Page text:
As a master of emerging media in his own era, Paley was keenly aware that generous gifts of art to The Museum of Modern Art would help to augment both his public image and his stature as a significant philanthropist. He was one among the many Jewish collectors and donors who helped to found or shape some of America’s major museums, including the de Young Museum and the Legion of Honor Museum in San Francisco.

Paley’s distinguished collection was initially very much a part of his private world, and is often intimate both in scale and in quality. Many of the paintings, sculptures, and drawings provide an individual, contemplative experience with the art. The collection commenced during a trip to Europe in 1933, when Paley acquired his first purchase:

Paul Cezanne’s precious Self-Portrait in a Straw Hat (1875—1876),

directly from the artist’s son. Shortly thereafter, he acquired the artist’s

L’Estaque (1879—1883). (compare two similar images at the end of this post)

The selection of Paley’s collection hosted by the de Young is particularly rich in the works of Cézanne, Paul Gauguin, Pablo Picasso, and Henri Matisse, with significant works by Edgar Degas, Henri de Toulouse-Lautrec, Pierre Bonnard, Georges Roualt, and Andre Derain. Among the pieces offered are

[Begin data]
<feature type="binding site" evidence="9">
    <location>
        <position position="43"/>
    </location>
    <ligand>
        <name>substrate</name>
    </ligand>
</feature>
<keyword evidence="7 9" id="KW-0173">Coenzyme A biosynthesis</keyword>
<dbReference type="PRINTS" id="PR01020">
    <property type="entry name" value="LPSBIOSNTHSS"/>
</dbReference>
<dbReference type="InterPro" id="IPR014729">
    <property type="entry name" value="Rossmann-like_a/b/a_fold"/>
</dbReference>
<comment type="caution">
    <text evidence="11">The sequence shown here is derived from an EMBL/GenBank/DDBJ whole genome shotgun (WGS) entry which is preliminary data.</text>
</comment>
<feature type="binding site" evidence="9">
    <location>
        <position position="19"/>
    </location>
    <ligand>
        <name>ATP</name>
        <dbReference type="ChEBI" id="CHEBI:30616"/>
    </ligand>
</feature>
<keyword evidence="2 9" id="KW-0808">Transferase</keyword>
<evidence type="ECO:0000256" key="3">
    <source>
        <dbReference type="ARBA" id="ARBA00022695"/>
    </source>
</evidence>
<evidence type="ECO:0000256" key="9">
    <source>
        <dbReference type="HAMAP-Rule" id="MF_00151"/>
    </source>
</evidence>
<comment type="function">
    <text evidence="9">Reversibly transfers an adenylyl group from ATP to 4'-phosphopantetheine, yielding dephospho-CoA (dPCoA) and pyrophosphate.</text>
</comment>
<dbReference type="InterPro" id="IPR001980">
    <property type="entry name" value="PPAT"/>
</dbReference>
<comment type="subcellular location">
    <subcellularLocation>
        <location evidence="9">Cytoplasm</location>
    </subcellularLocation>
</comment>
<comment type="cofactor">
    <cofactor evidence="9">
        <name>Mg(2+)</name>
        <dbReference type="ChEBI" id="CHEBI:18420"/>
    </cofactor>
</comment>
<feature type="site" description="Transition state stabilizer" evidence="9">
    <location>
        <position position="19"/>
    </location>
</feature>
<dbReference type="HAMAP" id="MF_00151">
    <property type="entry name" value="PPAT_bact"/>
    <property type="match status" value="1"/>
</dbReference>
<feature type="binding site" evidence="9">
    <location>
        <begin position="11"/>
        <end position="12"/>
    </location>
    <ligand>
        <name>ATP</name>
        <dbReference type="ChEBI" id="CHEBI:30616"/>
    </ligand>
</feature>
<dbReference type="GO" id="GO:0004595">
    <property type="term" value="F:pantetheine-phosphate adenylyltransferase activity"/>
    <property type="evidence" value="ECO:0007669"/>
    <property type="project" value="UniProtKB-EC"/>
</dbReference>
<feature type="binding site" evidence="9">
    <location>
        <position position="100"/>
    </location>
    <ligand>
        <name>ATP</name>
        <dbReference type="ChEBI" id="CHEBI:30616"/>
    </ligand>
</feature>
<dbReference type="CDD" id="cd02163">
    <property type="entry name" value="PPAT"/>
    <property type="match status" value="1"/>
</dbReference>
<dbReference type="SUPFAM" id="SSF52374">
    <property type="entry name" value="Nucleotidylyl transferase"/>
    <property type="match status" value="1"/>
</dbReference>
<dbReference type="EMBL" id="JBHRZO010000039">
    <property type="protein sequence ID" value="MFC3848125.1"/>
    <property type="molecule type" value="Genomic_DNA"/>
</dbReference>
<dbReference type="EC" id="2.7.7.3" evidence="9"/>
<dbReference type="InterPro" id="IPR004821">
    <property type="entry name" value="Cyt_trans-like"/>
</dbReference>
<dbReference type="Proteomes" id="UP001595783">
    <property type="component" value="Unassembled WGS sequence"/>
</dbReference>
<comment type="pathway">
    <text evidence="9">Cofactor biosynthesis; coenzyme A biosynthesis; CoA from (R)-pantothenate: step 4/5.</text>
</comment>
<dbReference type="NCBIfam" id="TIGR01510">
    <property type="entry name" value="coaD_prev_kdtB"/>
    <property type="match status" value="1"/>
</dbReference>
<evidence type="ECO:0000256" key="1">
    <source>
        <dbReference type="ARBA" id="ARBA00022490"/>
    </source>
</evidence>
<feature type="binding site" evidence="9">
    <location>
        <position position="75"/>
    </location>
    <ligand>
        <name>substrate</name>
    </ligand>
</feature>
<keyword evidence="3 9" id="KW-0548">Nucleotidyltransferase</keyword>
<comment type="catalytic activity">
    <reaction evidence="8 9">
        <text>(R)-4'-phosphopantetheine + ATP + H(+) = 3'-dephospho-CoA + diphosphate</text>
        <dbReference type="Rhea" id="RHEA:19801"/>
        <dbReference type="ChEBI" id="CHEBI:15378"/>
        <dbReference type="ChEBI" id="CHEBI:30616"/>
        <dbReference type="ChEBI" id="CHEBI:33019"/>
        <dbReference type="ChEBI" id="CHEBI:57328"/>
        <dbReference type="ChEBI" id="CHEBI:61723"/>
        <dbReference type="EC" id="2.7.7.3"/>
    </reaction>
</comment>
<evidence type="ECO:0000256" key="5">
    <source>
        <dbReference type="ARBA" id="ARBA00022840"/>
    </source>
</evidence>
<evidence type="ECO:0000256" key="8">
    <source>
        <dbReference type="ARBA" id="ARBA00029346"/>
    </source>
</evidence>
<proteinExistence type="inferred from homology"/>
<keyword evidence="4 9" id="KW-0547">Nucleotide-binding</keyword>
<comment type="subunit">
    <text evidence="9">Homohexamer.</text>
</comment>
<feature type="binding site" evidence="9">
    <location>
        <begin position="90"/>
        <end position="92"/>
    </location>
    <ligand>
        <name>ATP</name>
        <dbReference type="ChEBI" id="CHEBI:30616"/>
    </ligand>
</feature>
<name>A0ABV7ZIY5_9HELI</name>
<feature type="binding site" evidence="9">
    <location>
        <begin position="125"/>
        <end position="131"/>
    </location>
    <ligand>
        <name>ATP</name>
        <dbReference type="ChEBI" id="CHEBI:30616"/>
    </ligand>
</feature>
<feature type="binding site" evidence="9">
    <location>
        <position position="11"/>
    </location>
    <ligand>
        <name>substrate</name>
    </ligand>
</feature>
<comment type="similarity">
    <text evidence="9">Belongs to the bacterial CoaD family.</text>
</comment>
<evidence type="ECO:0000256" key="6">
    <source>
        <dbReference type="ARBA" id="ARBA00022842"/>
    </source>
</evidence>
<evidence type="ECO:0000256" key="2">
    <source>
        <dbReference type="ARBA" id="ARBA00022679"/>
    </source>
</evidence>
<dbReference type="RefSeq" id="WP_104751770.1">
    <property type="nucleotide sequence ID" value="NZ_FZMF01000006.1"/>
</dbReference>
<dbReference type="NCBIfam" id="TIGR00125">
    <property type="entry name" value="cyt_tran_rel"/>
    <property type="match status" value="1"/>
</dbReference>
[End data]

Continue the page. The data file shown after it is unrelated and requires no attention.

Gauguin’s The Seed of the Areoi (1892)

from the artist’s first visit to Tahiti,

Degas’ large-scale pastel and charcoal Two Dancers (1905),

Picasso’s celebrated monumental painting, Boy Leading a Horse (1905-1906),

Derain’s vibrant Fauve painting Bridge over the Riou (1906), and

Matisse’s Odalisque with a Tambourine (1925-26).

The William S. Paley Collection: A Taste for Modernism was organized by The Museum of Modern Art, New York, with which Paley was affiliated beginning in 1937. Serving as trustee, chairman of the Painting and Sculpture Committee, president of the Museum, and chairman of the Board, Paley was chairman emeritus from 1985 until his death in October, 1990.

This exhibition, featuring more than 60 paintings, sculptures, and drawings, represents the accomplishments of many seminal artists, reflects the modern art patronage of a remarkable man, and celebrates his contributions to, as Robert E. Oldenburg, Director Emeritus of The Museum of Modern Art states, the very “fabric of modern life.”

From a review of the Portland show: (images added)